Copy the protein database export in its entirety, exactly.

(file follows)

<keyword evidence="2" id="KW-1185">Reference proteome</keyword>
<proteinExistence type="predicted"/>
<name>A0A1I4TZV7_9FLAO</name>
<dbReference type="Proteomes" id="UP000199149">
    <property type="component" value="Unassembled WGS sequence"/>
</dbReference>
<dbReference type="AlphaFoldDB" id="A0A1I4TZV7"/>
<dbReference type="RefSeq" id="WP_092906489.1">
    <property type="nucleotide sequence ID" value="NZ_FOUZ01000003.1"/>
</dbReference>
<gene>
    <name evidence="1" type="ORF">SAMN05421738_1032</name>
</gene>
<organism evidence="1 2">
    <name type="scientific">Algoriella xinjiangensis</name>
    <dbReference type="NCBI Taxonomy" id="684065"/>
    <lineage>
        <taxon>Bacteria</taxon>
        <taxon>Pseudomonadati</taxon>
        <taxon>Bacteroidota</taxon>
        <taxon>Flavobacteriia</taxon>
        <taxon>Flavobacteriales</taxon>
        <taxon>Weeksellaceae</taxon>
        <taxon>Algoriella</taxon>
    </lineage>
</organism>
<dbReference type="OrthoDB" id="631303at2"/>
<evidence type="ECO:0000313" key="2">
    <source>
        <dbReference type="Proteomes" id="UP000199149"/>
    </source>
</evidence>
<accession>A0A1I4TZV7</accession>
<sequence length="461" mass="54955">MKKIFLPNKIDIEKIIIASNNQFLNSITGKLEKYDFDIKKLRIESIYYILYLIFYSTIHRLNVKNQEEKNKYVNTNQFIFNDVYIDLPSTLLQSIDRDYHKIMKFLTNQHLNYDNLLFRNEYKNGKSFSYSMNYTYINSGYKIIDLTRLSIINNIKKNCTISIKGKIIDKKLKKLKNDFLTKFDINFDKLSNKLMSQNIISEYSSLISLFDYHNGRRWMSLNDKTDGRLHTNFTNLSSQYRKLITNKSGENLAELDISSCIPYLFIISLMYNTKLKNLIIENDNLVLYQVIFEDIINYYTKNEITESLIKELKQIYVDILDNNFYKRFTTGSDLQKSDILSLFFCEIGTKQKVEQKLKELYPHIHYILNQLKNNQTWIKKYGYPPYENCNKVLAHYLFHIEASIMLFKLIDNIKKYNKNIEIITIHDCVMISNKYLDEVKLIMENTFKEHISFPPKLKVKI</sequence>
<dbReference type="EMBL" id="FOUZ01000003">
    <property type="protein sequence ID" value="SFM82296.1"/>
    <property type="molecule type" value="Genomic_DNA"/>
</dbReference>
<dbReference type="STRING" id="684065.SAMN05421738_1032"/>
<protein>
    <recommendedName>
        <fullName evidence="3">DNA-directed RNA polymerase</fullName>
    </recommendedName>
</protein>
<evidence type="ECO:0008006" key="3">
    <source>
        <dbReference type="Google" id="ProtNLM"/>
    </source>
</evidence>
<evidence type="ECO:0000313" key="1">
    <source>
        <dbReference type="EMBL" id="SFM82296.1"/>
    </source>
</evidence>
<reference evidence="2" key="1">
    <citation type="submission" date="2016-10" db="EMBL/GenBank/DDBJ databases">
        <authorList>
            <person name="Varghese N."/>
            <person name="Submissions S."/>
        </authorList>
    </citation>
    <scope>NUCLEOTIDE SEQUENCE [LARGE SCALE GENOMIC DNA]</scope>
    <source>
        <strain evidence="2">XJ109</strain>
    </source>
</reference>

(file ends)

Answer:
<keyword evidence="2" id="KW-1185">Reference proteome</keyword>
<proteinExistence type="predicted"/>
<name>A0A1I4TZV7_9FLAO</name>
<dbReference type="Proteomes" id="UP000199149">
    <property type="component" value="Unassembled WGS sequence"/>
</dbReference>
<dbReference type="AlphaFoldDB" id="A0A1I4TZV7"/>
<dbReference type="RefSeq" id="WP_092906489.1">
    <property type="nucleotide sequence ID" value="NZ_FOUZ01000003.1"/>
</dbReference>
<gene>
    <name evidence="1" type="ORF">SAMN05421738_1032</name>
</gene>
<organism evidence="1 2">
    <name type="scientific">Algoriella xinjiangensis</name>
    <dbReference type="NCBI Taxonomy" id="684065"/>
    <lineage>
        <taxon>Bacteria</taxon>
        <taxon>Pseudomonadati</taxon>
        <taxon>Bacteroidota</taxon>
        <taxon>Flavobacteriia</taxon>
        <taxon>Flavobacteriales</taxon>
        <taxon>Weeksellaceae</taxon>
        <taxon>Algoriella</taxon>
    </lineage>
</organism>
<dbReference type="OrthoDB" id="631303at2"/>
<evidence type="ECO:0000313" key="2">
    <source>
        <dbReference type="Proteomes" id="UP000199149"/>
    </source>
</evidence>
<accession>A0A1I4TZV7</accession>
<sequence length="461" mass="54955">MKKIFLPNKIDIEKIIIASNNQFLNSITGKLEKYDFDIKKLRIESIYYILYLIFYSTIHRLNVKNQEEKNKYVNTNQFIFNDVYIDLPSTLLQSIDRDYHKIMKFLTNQHLNYDNLLFRNEYKNGKSFSYSMNYTYINSGYKIIDLTRLSIINNIKKNCTISIKGKIIDKKLKKLKNDFLTKFDINFDKLSNKLMSQNIISEYSSLISLFDYHNGRRWMSLNDKTDGRLHTNFTNLSSQYRKLITNKSGENLAELDISSCIPYLFIISLMYNTKLKNLIIENDNLVLYQVIFEDIINYYTKNEITESLIKELKQIYVDILDNNFYKRFTTGSDLQKSDILSLFFCEIGTKQKVEQKLKELYPHIHYILNQLKNNQTWIKKYGYPPYENCNKVLAHYLFHIEASIMLFKLIDNIKKYNKNIEIITIHDCVMISNKYLDEVKLIMENTFKEHISFPPKLKVKI</sequence>
<dbReference type="EMBL" id="FOUZ01000003">
    <property type="protein sequence ID" value="SFM82296.1"/>
    <property type="molecule type" value="Genomic_DNA"/>
</dbReference>
<dbReference type="STRING" id="684065.SAMN05421738_1032"/>
<protein>
    <recommendedName>
        <fullName evidence="3">DNA-directed RNA polymerase</fullName>
    </recommendedName>
</protein>
<evidence type="ECO:0008006" key="3">
    <source>
        <dbReference type="Google" id="ProtNLM"/>
    </source>
</evidence>
<evidence type="ECO:0000313" key="1">
    <source>
        <dbReference type="EMBL" id="SFM82296.1"/>
    </source>
</evidence>
<reference evidence="2" key="1">
    <citation type="submission" date="2016-10" db="EMBL/GenBank/DDBJ databases">
        <authorList>
            <person name="Varghese N."/>
            <person name="Submissions S."/>
        </authorList>
    </citation>
    <scope>NUCLEOTIDE SEQUENCE [LARGE SCALE GENOMIC DNA]</scope>
    <source>
        <strain evidence="2">XJ109</strain>
    </source>
</reference>